Mohamed Noor, a Somali-American former police officer, was convicted in 2019 of third-degree murder and second-degree manslaughter for fatally shooting Justine Ruszczyk Damond on the night of July 15, 2017. Damond, a dual citizen of Australia and the US, had called to report a possible sexual assault taking place outside her home; Noor shot her as she approached his squad car.
Noor was acquitted of second-degree murder at his trial, but was found guilty of third-degree murder and manslaughter, and sentenced to 12 and a half years behind bars for the former offense.
However, Minnesota’s Supreme Court reversed that conviction on Wednesday, ruling that, in order for a third-degree or “depraved mind” conviction to stand, the defendant must display “generalized indifference to human life.” In this case, there was “insufficient” evidence that Noor had displayed a “depraved mind.”
During his 2019 trial, Noor’s lawyers argued that he feared for his patrol partner’s life as Damond approached their squad car in the dark alley outside her home, raising her hand outside the driver’s side window of the vehicle. Prosecutors argued that Noor jumped to using lethal force without assessing the situation first.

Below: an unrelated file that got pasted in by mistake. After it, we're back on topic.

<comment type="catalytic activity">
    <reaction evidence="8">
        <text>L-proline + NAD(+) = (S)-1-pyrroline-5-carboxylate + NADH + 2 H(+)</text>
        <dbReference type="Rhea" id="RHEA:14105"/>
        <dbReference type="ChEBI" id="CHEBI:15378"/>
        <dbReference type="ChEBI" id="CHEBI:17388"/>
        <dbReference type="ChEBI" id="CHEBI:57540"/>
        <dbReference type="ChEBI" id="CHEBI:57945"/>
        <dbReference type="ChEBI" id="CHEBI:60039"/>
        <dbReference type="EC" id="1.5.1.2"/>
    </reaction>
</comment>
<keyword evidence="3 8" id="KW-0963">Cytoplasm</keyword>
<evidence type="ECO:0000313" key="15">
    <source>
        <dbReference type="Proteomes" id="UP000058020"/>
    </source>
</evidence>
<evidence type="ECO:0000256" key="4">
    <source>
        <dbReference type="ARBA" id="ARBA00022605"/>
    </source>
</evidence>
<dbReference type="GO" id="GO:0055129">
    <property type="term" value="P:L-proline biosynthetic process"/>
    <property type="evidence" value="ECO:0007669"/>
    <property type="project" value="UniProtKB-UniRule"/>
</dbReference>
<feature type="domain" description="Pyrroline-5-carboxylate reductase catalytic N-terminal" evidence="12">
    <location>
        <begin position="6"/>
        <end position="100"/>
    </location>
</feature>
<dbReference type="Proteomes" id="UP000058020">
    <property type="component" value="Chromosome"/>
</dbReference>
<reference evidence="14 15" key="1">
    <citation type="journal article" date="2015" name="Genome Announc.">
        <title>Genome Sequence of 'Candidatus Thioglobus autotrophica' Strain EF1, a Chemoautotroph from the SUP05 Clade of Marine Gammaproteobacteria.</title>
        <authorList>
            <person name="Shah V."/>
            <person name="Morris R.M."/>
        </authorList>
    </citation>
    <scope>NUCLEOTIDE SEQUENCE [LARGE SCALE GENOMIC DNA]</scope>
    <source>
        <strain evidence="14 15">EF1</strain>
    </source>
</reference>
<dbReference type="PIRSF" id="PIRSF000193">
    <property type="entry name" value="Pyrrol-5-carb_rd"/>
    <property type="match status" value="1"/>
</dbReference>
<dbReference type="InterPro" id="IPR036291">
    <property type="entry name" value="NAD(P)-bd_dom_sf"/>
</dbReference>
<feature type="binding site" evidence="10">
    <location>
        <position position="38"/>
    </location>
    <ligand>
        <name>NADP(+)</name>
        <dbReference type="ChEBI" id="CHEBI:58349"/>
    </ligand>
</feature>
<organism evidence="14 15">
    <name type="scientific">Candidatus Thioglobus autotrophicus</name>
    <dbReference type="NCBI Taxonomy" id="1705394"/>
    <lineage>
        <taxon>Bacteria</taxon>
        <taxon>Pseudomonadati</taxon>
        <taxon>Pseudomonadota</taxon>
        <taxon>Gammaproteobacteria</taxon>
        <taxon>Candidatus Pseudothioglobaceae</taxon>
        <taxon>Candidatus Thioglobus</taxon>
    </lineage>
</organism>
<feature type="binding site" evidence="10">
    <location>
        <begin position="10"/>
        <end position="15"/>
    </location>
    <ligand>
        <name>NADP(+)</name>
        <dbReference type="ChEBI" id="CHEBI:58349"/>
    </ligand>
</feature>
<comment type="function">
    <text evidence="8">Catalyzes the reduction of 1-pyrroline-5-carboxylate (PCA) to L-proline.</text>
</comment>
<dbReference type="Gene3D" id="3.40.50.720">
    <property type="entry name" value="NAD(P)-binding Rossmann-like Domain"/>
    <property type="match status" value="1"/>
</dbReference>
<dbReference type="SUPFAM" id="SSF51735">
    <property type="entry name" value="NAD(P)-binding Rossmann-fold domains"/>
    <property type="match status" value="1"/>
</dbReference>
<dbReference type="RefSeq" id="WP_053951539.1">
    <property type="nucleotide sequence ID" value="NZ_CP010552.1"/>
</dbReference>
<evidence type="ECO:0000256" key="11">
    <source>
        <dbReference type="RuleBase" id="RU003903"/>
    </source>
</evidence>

Noor’s case will now go back to a lower court, where he will be sentenced for the second-degree manslaughter conviction. He has already served 22 months for murder, and with that time subtracted from a likely four-year sentence for manslaughter, the former cop could be eligible for supervised release at the end of this year, CBS News reported.
Until Derek Chauvin was found guilty this year of murdering George Floyd, Noor was the only Minnesota police officer ever convicted for killing someone in the line of duty. Unlike Floyd, Noor was defended by activists who argued that he was unfairly punished due to his ethnicity.
The American Civil Liberties Union, which aggressively pushed for a conviction in the Chauvin case, argued in the case of Noor that the “blonde, blue eyed, white” Damond was the “ideal victim by which prosecutors could take advantage of racist tropes to secure a conviction of Noor.”
With Noor’s murder conviction now overturned, Chauvin holds the dishonor of being the only cop in the state successfully convicted of murder. The reversal of Noor’s murder charge will likely be of no legal use to Chauvin either. While Chauvin too was convicted of third-degree murder, he was also found guilty of the more serious charge of second-degree murder, which would be a harder charge to contest.